I've recently read some cool posts on rationality through history (e.g., see here), and want to see if there are more examples! So: do you know of any "ancient" individual figures or institutions that you would consider rational? Or at least from several centuries ago.

New Answer
New Comment

3 Answers sorted by



It was a time before LSTMs or Transformers, a time before Pearlian Causal Graphs, a time before computers.

Indeed, it was even a time before Frege or Bayes. It was a time and place where even arabic numerals had not yet memetically infected the minds of people to grant them the powers of swift and easy mental arithmetic, and where non-syllabic alphabets (with distinct consonants and vowels) were still kinda new...

...in that time, someone managed to get credit for inventing the formalization of the syllogism! And he had a whole school for people to get naked and talk philosophy with each other. And he took the raw material of a simple human boy, and programmed that child into a world conquering machine whose great act of horror was to sack Thebes. (It is remarkable how many philosophers are "causally upstream, though a step or two removed" from giant piles of skulls. Hopefully, the "violent tragedy part" can be avoided this time around.)

Libertinism, logic, politics, and hypergraphia were his tools. His name was Aristotle. (Weirdly, way more people name their own children after the person-shaped-machine who was programmed to conquer the world, rather than the person-shaped programmer. All those Alexes and Alexandras, and only a very few Aristotles.)



A lot of this depends on where you draw the line between 'rationality' and 'science' or 'economics' and 'philosophy' or so on. As well, given that 'rationality' is doing the best you can given the constraints you're under, it seems likely that many historical figures were 'rational' even if they weren't clear precursors to the modern rationalist cluster.

For example, I think Xunzi (~3rd century BCE) definitely counts; check out Undoing Fixation in particular. [His students Li Si and Han Fei are also interesting in this regard, but I haven't found something by them yet that makes them clearly stand out as rationalists. Also, like JenniferRM points out, they had a troubled legacy somewhat similar to Alexander's.]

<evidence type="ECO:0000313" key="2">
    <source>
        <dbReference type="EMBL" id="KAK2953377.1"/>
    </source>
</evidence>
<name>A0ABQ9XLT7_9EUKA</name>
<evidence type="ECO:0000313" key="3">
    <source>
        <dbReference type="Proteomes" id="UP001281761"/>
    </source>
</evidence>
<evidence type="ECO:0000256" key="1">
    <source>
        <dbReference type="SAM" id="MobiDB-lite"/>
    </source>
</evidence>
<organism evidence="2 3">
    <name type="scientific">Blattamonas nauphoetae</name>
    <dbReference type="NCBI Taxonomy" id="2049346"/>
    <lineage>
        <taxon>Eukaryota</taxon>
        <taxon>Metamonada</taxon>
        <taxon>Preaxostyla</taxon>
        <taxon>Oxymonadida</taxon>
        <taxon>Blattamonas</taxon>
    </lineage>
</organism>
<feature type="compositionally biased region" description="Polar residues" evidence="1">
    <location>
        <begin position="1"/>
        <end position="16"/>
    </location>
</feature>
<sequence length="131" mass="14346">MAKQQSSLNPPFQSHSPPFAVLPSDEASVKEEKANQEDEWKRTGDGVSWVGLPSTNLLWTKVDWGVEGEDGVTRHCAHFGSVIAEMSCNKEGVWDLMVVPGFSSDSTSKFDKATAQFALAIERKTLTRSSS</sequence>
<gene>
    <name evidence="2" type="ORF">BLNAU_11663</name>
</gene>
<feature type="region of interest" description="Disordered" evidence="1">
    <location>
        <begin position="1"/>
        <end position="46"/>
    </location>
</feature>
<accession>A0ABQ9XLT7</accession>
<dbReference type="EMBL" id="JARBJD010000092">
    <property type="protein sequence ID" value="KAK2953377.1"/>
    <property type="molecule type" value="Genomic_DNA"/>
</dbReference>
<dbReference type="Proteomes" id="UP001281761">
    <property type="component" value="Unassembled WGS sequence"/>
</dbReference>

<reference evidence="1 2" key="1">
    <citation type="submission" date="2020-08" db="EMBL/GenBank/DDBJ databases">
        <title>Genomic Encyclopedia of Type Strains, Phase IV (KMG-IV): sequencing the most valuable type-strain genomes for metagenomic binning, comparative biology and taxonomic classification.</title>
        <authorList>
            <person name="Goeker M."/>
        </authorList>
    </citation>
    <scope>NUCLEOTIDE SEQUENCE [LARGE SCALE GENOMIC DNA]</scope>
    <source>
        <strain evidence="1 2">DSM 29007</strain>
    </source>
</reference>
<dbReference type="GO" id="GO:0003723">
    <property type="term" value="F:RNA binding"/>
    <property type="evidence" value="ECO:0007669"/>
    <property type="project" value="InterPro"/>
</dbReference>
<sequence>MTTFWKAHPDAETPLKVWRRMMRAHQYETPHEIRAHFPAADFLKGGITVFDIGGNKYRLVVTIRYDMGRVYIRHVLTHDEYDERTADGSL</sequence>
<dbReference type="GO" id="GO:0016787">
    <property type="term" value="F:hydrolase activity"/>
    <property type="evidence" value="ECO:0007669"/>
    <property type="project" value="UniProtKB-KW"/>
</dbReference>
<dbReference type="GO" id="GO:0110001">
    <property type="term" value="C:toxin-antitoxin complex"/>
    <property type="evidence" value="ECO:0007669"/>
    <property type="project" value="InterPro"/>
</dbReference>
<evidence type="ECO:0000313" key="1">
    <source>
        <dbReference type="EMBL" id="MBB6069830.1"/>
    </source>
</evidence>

Some people count Mozi as the 'first effective altruist' in a way that seems similar.

People point to Francis Bacon as the originator of empiricism; you can read his main work here on LW. While influential in English-language thought, I think he is anticipated by al-Haytham and Ibn Sina.

LaPlace is primarily famous as a mathematician and scientist, but I think he was important in the development of math underpinning modern rationality, and likely counts.

Benjamin Franklin seems relevant in a handful of ways; his autobiography is probably the best place to start reading.

Alfred Korzybski is almost exactly a hundred years older than Yudkowsky, and is the closest I'm aware of to rationality-as-it-is-now. You can see a discussion of sources between then and now in Rationalism Before The Sequences.



May be the most surprising answer will be Paul Valéry. He is a great poet but during one night in 1892 he decided to spend all his life in solving the mystery of intelligence and wrote extensive notebooks about it. https://collecties.kb.nl/en/koopman-collection/1951-1960/cahiers